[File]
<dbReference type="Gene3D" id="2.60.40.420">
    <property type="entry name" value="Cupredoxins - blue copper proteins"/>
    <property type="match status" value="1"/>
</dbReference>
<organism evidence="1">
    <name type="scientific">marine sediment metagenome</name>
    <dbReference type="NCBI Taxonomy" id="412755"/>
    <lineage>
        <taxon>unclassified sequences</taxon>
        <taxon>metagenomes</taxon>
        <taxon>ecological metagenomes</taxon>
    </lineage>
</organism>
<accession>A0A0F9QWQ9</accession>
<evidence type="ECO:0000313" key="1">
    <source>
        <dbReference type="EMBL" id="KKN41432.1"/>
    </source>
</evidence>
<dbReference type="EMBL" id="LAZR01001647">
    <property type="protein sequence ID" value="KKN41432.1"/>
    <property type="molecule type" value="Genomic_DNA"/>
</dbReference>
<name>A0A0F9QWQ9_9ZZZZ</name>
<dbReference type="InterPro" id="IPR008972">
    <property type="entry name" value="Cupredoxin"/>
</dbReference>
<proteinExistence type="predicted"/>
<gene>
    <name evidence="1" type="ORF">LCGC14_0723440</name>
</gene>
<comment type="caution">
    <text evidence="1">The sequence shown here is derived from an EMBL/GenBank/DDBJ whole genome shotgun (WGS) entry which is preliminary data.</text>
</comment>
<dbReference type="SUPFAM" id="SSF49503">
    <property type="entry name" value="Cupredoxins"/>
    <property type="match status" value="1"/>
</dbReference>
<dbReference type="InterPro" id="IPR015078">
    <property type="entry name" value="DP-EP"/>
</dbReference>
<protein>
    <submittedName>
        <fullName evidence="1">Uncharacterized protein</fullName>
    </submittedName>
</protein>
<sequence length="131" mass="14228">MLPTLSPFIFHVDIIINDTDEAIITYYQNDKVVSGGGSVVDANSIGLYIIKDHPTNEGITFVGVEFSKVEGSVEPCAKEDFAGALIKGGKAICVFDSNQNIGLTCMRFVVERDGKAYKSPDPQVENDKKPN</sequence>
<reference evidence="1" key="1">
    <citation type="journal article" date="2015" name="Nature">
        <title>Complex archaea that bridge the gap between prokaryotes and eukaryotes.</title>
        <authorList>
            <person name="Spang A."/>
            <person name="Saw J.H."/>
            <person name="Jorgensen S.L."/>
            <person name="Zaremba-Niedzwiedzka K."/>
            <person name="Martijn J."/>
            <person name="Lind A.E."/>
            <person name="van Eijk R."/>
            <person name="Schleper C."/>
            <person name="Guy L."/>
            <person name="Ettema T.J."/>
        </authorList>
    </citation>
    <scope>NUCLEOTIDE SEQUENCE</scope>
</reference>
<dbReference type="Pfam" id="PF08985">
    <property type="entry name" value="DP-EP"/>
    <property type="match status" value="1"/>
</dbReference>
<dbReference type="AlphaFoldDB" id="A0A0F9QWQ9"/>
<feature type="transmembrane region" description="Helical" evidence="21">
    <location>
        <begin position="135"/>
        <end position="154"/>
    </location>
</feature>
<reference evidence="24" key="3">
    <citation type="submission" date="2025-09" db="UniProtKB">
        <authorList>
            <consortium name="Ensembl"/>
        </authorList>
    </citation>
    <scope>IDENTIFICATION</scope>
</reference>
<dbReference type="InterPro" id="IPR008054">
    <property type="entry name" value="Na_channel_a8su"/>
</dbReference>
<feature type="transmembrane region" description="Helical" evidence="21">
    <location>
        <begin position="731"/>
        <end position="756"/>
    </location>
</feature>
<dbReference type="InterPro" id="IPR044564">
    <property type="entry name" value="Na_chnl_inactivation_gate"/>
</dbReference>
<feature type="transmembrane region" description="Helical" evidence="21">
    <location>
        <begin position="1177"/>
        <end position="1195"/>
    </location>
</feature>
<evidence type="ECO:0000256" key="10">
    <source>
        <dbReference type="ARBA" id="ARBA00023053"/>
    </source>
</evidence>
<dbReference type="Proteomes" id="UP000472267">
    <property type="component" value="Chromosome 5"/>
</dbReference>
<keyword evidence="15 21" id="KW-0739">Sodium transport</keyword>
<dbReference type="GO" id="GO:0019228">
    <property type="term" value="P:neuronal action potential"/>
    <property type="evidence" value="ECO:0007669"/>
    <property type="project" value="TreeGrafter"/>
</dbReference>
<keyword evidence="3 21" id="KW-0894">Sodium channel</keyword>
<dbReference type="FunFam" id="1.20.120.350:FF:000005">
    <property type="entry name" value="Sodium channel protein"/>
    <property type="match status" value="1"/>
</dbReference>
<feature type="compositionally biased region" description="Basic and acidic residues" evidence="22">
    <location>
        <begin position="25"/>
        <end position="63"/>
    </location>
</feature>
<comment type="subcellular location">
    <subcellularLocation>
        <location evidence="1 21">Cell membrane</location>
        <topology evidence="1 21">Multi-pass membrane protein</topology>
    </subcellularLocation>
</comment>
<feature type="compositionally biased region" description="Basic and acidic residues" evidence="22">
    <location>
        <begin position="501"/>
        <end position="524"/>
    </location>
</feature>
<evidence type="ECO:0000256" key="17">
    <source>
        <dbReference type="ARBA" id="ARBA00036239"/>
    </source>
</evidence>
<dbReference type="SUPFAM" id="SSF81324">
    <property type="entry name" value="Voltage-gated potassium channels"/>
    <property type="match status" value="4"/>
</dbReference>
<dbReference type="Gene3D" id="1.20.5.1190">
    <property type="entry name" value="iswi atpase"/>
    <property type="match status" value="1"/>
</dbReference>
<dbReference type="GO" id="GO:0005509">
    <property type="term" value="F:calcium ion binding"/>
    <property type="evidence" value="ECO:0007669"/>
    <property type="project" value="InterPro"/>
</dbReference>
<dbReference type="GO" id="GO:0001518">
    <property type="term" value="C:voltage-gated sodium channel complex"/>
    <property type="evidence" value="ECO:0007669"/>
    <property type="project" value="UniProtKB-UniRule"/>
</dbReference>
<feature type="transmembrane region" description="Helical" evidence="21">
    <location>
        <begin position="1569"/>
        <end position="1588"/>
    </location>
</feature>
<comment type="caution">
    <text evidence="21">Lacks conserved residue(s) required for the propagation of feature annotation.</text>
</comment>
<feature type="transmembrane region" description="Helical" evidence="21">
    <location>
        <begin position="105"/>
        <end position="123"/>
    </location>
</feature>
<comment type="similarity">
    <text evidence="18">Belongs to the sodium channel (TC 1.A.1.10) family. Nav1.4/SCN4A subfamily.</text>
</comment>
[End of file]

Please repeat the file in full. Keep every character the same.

<dbReference type="Gene3D" id="2.60.40.420">
    <property type="entry name" value="Cupredoxins - blue copper proteins"/>
    <property type="match status" value="1"/>
</dbReference>
<organism evidence="1">
    <name type="scientific">marine sediment metagenome</name>
    <dbReference type="NCBI Taxonomy" id="412755"/>
    <lineage>
        <taxon>unclassified sequences</taxon>
        <taxon>metagenomes</taxon>
        <taxon>ecological metagenomes</taxon>
    </lineage>
</organism>
<accession>A0A0F9QWQ9</accession>
<evidence type="ECO:0000313" key="1">
    <source>
        <dbReference type="EMBL" id="KKN41432.1"/>
    </source>
</evidence>
<dbReference type="EMBL" id="LAZR01001647">
    <property type="protein sequence ID" value="KKN41432.1"/>
    <property type="molecule type" value="Genomic_DNA"/>
</dbReference>
<name>A0A0F9QWQ9_9ZZZZ</name>
<dbReference type="InterPro" id="IPR008972">
    <property type="entry name" value="Cupredoxin"/>
</dbReference>
<proteinExistence type="predicted"/>
<gene>
    <name evidence="1" type="ORF">LCGC14_0723440</name>
</gene>
<comment type="caution">
    <text evidence="1">The sequence shown here is derived from an EMBL/GenBank/DDBJ whole genome shotgun (WGS) entry which is preliminary data.</text>
</comment>
<dbReference type="SUPFAM" id="SSF49503">
    <property type="entry name" value="Cupredoxins"/>
    <property type="match status" value="1"/>
</dbReference>
<dbReference type="InterPro" id="IPR015078">
    <property type="entry name" value="DP-EP"/>
</dbReference>
<protein>
    <submittedName>
        <fullName evidence="1">Uncharacterized protein</fullName>
    </submittedName>
</protein>
<sequence length="131" mass="14228">MLPTLSPFIFHVDIIINDTDEAIITYYQNDKVVSGGGSVVDANSIGLYIIKDHPTNEGITFVGVEFSKVEGSVEPCAKEDFAGALIKGGKAICVFDSNQNIGLTCMRFVVERDGKAYKSPDPQVENDKKPN</sequence>
<reference evidence="1" key="1">
    <citation type="journal article" date="2015" name="Nature">
        <title>Complex archaea that bridge the gap between prokaryotes and eukaryotes.</title>
        <authorList>
            <person name="Spang A."/>
            <person name="Saw J.H."/>
            <person name="Jorgensen S.L."/>
            <person name="Zaremba-Niedzwiedzka K."/>
            <person name="Martijn J."/>
            <person name="Lind A.E."/>
            <person name="van Eijk R."/>
            <person name="Schleper C."/>
            <person name="Guy L."/>
            <person name="Ettema T.J."/>
        </authorList>
    </citation>
    <scope>NUCLEOTIDE SEQUENCE</scope>
</reference>
<dbReference type="Pfam" id="PF08985">
    <property type="entry name" value="DP-EP"/>
    <property type="match status" value="1"/>
</dbReference>
<dbReference type="AlphaFoldDB" id="A0A0F9QWQ9"/>
<feature type="transmembrane region" description="Helical" evidence="21">
    <location>
        <begin position="135"/>
        <end position="154"/>
    </location>
</feature>
<reference evidence="24" key="3">
    <citation type="submission" date="2025-09" db="UniProtKB">
        <authorList>
            <consortium name="Ensembl"/>
        </authorList>
    </citation>
    <scope>IDENTIFICATION</scope>
</reference>
<dbReference type="InterPro" id="IPR008054">
    <property type="entry name" value="Na_channel_a8su"/>
</dbReference>
<feature type="transmembrane region" description="Helical" evidence="21">
    <location>
        <begin position="731"/>
        <end position="756"/>
    </location>
</feature>
<dbReference type="InterPro" id="IPR044564">
    <property type="entry name" value="Na_chnl_inactivation_gate"/>
</dbReference>
<feature type="transmembrane region" description="Helical" evidence="21">
    <location>
        <begin position="1177"/>
        <end position="1195"/>
    </location>
</feature>
<evidence type="ECO:0000256" key="10">
    <source>
        <dbReference type="ARBA" id="ARBA00023053"/>
    </source>
</evidence>
<dbReference type="Proteomes" id="UP000472267">
    <property type="component" value="Chromosome 5"/>
</dbReference>
<keyword evidence="15 21" id="KW-0739">Sodium transport</keyword>
<dbReference type="GO" id="GO:0019228">
    <property type="term" value="P:neuronal action potential"/>
    <property type="evidence" value="ECO:0007669"/>
    <property type="project" value="TreeGrafter"/>
</dbReference>
<keyword evidence="3 21" id="KW-0894">Sodium channel</keyword>
<dbReference type="FunFam" id="1.20.120.350:FF:000005">
    <property type="entry name" value="Sodium channel protein"/>
    <property type="match status" value="1"/>
</dbReference>
<feature type="compositionally biased region" description="Basic and acidic residues" evidence="22">
    <location>
        <begin position="25"/>
        <end position="63"/>
    </location>
</feature>
<comment type="subcellular location">
    <subcellularLocation>
        <location evidence="1 21">Cell membrane</location>
        <topology evidence="1 21">Multi-pass membrane protein</topology>
    </subcellularLocation>
</comment>
<feature type="compositionally biased region" description="Basic and acidic residues" evidence="22">
    <location>
        <begin position="501"/>
        <end position="524"/>
    </location>
</feature>
<evidence type="ECO:0000256" key="17">
    <source>
        <dbReference type="ARBA" id="ARBA00036239"/>
    </source>
</evidence>
<dbReference type="SUPFAM" id="SSF81324">
    <property type="entry name" value="Voltage-gated potassium channels"/>
    <property type="match status" value="4"/>
</dbReference>
<dbReference type="Gene3D" id="1.20.5.1190">
    <property type="entry name" value="iswi atpase"/>
    <property type="match status" value="1"/>
</dbReference>
<dbReference type="GO" id="GO:0005509">
    <property type="term" value="F:calcium ion binding"/>
    <property type="evidence" value="ECO:0007669"/>
    <property type="project" value="InterPro"/>
</dbReference>
<dbReference type="GO" id="GO:0001518">
    <property type="term" value="C:voltage-gated sodium channel complex"/>
    <property type="evidence" value="ECO:0007669"/>
    <property type="project" value="UniProtKB-UniRule"/>
</dbReference>
<feature type="transmembrane region" description="Helical" evidence="21">
    <location>
        <begin position="1569"/>
        <end position="1588"/>
    </location>
</feature>
<comment type="caution">
    <text evidence="21">Lacks conserved residue(s) required for the propagation of feature annotation.</text>
</comment>
<feature type="transmembrane region" description="Helical" evidence="21">
    <location>
        <begin position="105"/>
        <end position="123"/>
    </location>
</feature>
<comment type="similarity">
    <text evidence="18">Belongs to the sodium channel (TC 1.A.1.10) family. Nav1.4/SCN4A subfamily.</text>
</comment>